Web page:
Prue Venables on having itchy fingers and creative hands
In 2019 the Australian Design Centre invited ceramicist Prue Venables to exhibit a new collection of her enigmatic, metal-augmented porcelain objects for their Living Treasures series. Little, monochromatic spoons, bowls and funnels appear resolutely functional. Yet they are finely crafted and so unlike commercial domestic products that it’s easier to imagine caressing and admiring them than stirring or scrubbing with them. Living Treasures provides an uncommonly future-facing platform for senior artists. For Venables, the exhibition occasioned an intensification of her slow burn, exploratory studio rhythms, whereby metalwork attachments became a firmer presence in her oeuvre. Sheridan Hart spoke with Venables about thinking in metal, and why computers make people want to work with clay.
Sheridan Hart: Your practice began with ceramics and later took on new materials like wood and metal. How did this begin?
Prue Venables: At first, I just wanted to make jewellery for myself. Back then, I was head of ceramics, doing a lot of administration. I got itchy fingers – and the silversmithing department was just across the corridor. I began sitting in on classes and taking some short courses. I wanted the challenge of working in something I didn’t know anything about. I made porcelain objects with metal-reinforced joints, and later I could actually make whole components in metal. It was a 14-year process.
SH: Ceramic work unfolds in stages: shaping, drying, firing, glazing. Is sequence important in your practice?
PV: I make up my own sequence. That’s really important. When I teach, I don’t teach technique. I want my students to explore what object qualities matter to them. I don’t prescribe to them or for myself.
When I first approached jewellery, I only thought I would make things for myself. I went to learn from Viliama Grakalic in Melbourne.
She said to me, “this is not jewellery, this is just tiddly little bits. You need to think about what jewellery does, how it relates to the body, and to who you are.” Suddenly it became much wider than I had imagined.
SH: Was there a particular object you made that helped you to feel you’d arrived as a metalsmith?
PV: There are some porcelain funnels in this exhibition with metal strainers and spouts. They’re truly half and half, a proper merging. I realised I can actually think in both materials. I can make a wider range of material choices now. This whole process has led me to be ready for the next bit. That’s what I’m excited about.
SH: Much of your work is designed to be useful in the home. How do you feel when your objects leave the gallery?
PV: Part of being a maker is to be able to let go of things. At Harrow [London] where I studied, we weren’t allowed to keep our work. If we wanted anything, we had to buy it. They were teaching us to not get attached.
It’s like a musician practicing scales – you’d never record the scales. If I asked to keep something, my tutor Jerome Abo would ask, “Why do you want it? Make a better one and keep that.” It was the most fantastic advice. I became able to abandon things that weren’t working.
People wouldn’t understand that these days: there’s an imperative to sell and accumulate as much as possible.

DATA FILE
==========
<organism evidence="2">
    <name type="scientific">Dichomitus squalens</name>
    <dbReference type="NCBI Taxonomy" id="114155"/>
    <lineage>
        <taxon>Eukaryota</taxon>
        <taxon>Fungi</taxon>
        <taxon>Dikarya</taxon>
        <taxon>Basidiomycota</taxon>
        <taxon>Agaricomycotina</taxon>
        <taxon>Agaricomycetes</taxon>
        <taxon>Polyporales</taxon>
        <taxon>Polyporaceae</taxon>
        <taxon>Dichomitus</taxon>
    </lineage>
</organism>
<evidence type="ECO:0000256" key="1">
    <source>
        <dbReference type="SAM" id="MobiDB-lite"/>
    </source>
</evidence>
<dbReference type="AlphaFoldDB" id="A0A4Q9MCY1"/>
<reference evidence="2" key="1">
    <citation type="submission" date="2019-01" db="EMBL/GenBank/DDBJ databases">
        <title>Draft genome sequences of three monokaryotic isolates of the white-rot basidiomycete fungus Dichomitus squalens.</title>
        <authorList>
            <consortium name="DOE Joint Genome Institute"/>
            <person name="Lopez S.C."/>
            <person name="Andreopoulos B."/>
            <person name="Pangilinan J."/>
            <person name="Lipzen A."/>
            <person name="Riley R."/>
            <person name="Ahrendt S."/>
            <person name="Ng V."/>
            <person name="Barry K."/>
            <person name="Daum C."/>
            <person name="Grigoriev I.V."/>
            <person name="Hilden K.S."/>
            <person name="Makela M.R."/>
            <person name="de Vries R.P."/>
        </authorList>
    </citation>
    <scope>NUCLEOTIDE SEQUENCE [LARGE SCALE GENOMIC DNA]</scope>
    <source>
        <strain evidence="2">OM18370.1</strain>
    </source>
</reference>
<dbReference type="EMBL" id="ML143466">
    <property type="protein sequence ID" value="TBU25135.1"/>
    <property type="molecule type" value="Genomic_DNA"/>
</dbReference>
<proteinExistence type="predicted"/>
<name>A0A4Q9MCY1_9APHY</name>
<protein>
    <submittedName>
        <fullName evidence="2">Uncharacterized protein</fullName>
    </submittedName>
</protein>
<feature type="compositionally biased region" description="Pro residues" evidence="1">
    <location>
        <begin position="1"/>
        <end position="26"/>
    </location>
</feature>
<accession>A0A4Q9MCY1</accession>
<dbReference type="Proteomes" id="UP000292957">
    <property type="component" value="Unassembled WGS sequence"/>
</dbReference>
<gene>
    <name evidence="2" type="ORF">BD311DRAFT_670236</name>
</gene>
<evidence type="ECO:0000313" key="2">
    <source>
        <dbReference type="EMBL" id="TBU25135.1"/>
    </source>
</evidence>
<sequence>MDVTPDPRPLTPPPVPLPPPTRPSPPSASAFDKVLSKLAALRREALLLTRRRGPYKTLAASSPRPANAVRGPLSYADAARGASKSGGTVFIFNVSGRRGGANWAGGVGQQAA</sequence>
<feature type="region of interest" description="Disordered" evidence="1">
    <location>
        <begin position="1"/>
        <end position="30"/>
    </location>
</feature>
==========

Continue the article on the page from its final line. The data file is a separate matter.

SH: Arrangement plays a big role in how we encounter your objects in the gallery. What is your grouping process?
PV: I group things because in life you group things. In your kitchen or cupboard, you put things together, according to how they fit together, or fit in a space, or which room, activity, people or other objects they belong to. It’s part of everybody’s life.
I love watching the way different cultures use, handle and store objects. I once designed functional dinnerware for a Japanese factory. You begin to understand how all activities we do with our hands, like food preparation or writing, are surrounded by objects.
SH: In our kitchens objects proliferate, but in some areas, like writing, or listening to music, we might use just one, a computer.
PV: Yes, but there are still shops that sell just pens! I think there’s something in our culture that prevents us from eliminating those things. They say pottery is the new yoga. People want physical contact, to put their hands in clay. I suspect that’s why you can still buy pens.
Computers and phones have caused a loss of everyday physicality, so we search for it elsewhere. We want to hold a pen, shape clay, turn the page. People are more aware of the healthiness and satisfaction of doing and making now.
SH: In the studio you work with fire, water, countless tools and machinery. Tell me about the physicality of your work.
PV: The work might be hard or physical, but there’s something about sitting and focussing that is very calming. It becomes a sanctuary, and you start to appreciate the beauty of the tools themselves.
I actually love tools. I’ve collected many over the years. Some are from my mother’s kitchen. Others I made in my student days, from old rulers, pieces of hacksaw blade, clock springs.
SH: Your objects are functional household items, but their aura of beauty makes them very sculptural too. Do you think people use them?
PV: Some I don’t think anyone will use, but they all come from the idea of useful things, or of usefulness. I never define them, however. I allow them to be complex.
I learned this open approach from studying science. If you keep one end result in mind, your work will be controlled by what you expect, and you’ll miss the questions that can be explored along the way.